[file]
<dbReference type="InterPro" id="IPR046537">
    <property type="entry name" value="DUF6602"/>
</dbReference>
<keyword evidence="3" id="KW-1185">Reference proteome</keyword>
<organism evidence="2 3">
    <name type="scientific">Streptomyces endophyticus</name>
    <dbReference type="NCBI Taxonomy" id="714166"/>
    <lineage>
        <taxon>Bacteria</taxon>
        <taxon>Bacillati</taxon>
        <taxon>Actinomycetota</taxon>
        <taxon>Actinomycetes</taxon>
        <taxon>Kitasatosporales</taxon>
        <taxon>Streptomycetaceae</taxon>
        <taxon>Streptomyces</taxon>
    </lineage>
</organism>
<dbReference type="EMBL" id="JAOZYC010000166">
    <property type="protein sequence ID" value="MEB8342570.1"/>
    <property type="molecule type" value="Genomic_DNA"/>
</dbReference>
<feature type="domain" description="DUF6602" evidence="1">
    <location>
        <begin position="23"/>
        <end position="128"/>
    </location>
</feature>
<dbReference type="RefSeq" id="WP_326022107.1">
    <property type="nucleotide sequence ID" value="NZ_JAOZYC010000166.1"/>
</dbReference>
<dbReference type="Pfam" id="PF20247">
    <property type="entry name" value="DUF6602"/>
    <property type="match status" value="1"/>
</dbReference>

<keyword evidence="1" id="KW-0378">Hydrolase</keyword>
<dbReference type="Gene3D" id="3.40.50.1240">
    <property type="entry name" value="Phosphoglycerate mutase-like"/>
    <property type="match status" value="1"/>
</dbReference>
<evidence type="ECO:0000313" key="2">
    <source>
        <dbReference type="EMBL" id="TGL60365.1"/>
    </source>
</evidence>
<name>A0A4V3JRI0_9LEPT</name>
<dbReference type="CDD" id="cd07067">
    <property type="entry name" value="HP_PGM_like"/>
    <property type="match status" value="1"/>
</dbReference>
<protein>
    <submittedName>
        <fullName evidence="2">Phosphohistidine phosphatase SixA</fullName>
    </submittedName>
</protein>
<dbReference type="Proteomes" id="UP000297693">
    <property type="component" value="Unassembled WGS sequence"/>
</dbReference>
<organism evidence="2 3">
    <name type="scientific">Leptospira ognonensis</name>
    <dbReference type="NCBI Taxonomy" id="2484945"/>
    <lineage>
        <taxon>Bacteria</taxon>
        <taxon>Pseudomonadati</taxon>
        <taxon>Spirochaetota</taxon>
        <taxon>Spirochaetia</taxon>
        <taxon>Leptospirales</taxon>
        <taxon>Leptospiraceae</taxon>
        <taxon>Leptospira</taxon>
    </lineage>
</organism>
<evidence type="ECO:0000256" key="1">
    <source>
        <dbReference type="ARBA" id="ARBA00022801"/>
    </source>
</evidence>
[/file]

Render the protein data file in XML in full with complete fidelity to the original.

<dbReference type="InterPro" id="IPR046537">
    <property type="entry name" value="DUF6602"/>
</dbReference>
<keyword evidence="3" id="KW-1185">Reference proteome</keyword>
<organism evidence="2 3">
    <name type="scientific">Streptomyces endophyticus</name>
    <dbReference type="NCBI Taxonomy" id="714166"/>
    <lineage>
        <taxon>Bacteria</taxon>
        <taxon>Bacillati</taxon>
        <taxon>Actinomycetota</taxon>
        <taxon>Actinomycetes</taxon>
        <taxon>Kitasatosporales</taxon>
        <taxon>Streptomycetaceae</taxon>
        <taxon>Streptomyces</taxon>
    </lineage>
</organism>
<dbReference type="EMBL" id="JAOZYC010000166">
    <property type="protein sequence ID" value="MEB8342570.1"/>
    <property type="molecule type" value="Genomic_DNA"/>
</dbReference>
<feature type="domain" description="DUF6602" evidence="1">
    <location>
        <begin position="23"/>
        <end position="128"/>
    </location>
</feature>
<dbReference type="RefSeq" id="WP_326022107.1">
    <property type="nucleotide sequence ID" value="NZ_JAOZYC010000166.1"/>
</dbReference>
<dbReference type="Pfam" id="PF20247">
    <property type="entry name" value="DUF6602"/>
    <property type="match status" value="1"/>
</dbReference>

<keyword evidence="1" id="KW-0378">Hydrolase</keyword>
<dbReference type="Gene3D" id="3.40.50.1240">
    <property type="entry name" value="Phosphoglycerate mutase-like"/>
    <property type="match status" value="1"/>
</dbReference>
<evidence type="ECO:0000313" key="2">
    <source>
        <dbReference type="EMBL" id="TGL60365.1"/>
    </source>
</evidence>
<name>A0A4V3JRI0_9LEPT</name>
<dbReference type="CDD" id="cd07067">
    <property type="entry name" value="HP_PGM_like"/>
    <property type="match status" value="1"/>
</dbReference>
<protein>
    <submittedName>
        <fullName evidence="2">Phosphohistidine phosphatase SixA</fullName>
    </submittedName>
</protein>
<dbReference type="Proteomes" id="UP000297693">
    <property type="component" value="Unassembled WGS sequence"/>
</dbReference>
<organism evidence="2 3">
    <name type="scientific">Leptospira ognonensis</name>
    <dbReference type="NCBI Taxonomy" id="2484945"/>
    <lineage>
        <taxon>Bacteria</taxon>
        <taxon>Pseudomonadati</taxon>
        <taxon>Spirochaetota</taxon>
        <taxon>Spirochaetia</taxon>
        <taxon>Leptospirales</taxon>
        <taxon>Leptospiraceae</taxon>
        <taxon>Leptospira</taxon>
    </lineage>
</organism>
<evidence type="ECO:0000256" key="1">
    <source>
        <dbReference type="ARBA" id="ARBA00022801"/>
    </source>
</evidence>